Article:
Nov 25, 2012
Inbound Marketing vs. Internet Marketing
A lot of SEO’s mention the importance of practicing “unique” inbound marketing activities and thinking outside of the box when performing research, writing content, and building links to that content. For some reason, Internet marketers have put their heads in the sand. Where has the personality gone? Where is the genuine human-to-human interaction?
Inbound marketers and Internet marketers have different mentalities. An inbound marketer focuses on connecting with people and creating relationships that last. An Internet marketer focuses on promoting stuff and getting the sale. In the world of link building, being an Internet marketer is like trying to swim in a pool of jello. Ain’t gonna’ work, man. You can’t buy someone’s trust. You need to earn it.
I’m sure a ton of people who keep up on the latest SEO blurbs have read the SEOmoz post about WOW Internet’s Matthew Barby and his experience with thinking outside of the box when searching for quality back links.
Matthew takes link building to a whole new level:
- He finds an interesting article about a topic he enjoys.
- He then writes his own blog post on that topic.
- In that post, he basically brags about the author of the article he read, mentioning the author’s name, points of view, and even giving a good review or recommendation on what the author is describing or offering.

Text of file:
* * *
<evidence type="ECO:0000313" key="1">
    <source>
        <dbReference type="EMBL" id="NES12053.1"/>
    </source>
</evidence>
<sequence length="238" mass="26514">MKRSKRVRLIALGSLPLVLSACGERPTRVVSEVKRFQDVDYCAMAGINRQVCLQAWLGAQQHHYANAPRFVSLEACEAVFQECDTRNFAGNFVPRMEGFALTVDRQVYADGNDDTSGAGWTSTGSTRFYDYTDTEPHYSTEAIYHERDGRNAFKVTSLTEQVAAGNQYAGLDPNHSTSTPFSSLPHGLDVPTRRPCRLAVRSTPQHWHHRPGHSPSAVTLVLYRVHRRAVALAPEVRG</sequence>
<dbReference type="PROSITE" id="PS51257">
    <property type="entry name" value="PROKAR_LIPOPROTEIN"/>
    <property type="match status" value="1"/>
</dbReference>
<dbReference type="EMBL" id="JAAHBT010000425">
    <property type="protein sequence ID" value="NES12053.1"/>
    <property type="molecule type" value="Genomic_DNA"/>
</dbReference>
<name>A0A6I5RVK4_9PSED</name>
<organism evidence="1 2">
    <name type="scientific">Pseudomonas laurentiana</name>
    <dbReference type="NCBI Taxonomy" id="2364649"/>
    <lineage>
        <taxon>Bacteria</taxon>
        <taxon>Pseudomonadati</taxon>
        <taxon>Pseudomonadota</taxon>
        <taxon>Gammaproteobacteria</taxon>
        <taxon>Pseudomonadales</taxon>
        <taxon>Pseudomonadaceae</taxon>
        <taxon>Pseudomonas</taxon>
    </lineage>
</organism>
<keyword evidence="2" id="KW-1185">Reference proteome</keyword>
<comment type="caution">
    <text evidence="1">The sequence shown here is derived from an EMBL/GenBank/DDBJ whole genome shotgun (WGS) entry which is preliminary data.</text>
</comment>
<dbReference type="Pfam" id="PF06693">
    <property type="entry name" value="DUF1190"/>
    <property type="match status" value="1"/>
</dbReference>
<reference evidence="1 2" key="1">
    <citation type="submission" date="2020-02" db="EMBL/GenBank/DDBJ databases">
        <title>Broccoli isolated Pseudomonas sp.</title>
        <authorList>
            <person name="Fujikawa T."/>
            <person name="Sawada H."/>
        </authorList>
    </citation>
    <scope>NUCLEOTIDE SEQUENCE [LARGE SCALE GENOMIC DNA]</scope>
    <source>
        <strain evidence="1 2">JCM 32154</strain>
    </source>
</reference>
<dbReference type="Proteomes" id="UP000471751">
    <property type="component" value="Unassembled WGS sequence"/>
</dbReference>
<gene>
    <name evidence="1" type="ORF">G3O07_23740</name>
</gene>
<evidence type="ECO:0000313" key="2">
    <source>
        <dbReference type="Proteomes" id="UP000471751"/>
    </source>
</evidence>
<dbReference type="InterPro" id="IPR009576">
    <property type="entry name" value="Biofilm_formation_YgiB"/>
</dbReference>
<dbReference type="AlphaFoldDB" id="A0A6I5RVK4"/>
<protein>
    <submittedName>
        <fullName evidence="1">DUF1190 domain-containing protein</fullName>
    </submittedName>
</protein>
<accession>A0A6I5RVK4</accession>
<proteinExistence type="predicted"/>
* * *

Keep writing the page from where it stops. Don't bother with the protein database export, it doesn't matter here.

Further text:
- He then contacts that author via email, Google+, etc., and tells him or her about the blog post he just wrote about them.
- He asks the author to share that post with their network.
Here’s a response from one of the authors he contacted after going through this process:
Hi Matt, Thanks for writing this up. I’ve tweeted it, submitted to inbound.org: http://inbound.org/seo/2012/09/improving-your-keyword-analysis-with-wordstream-wow-internet-blog and shared on my facebook and google+ page. I’ve asked the people who do our company social stuff to share as well. Thanks again! Larry
Matthew’s overall strategy was to add value to existing content. With that added value, the content is more shareable. This is thinking outside of the box.
If you have any other experiences similar to Matthew’s, feel free to share.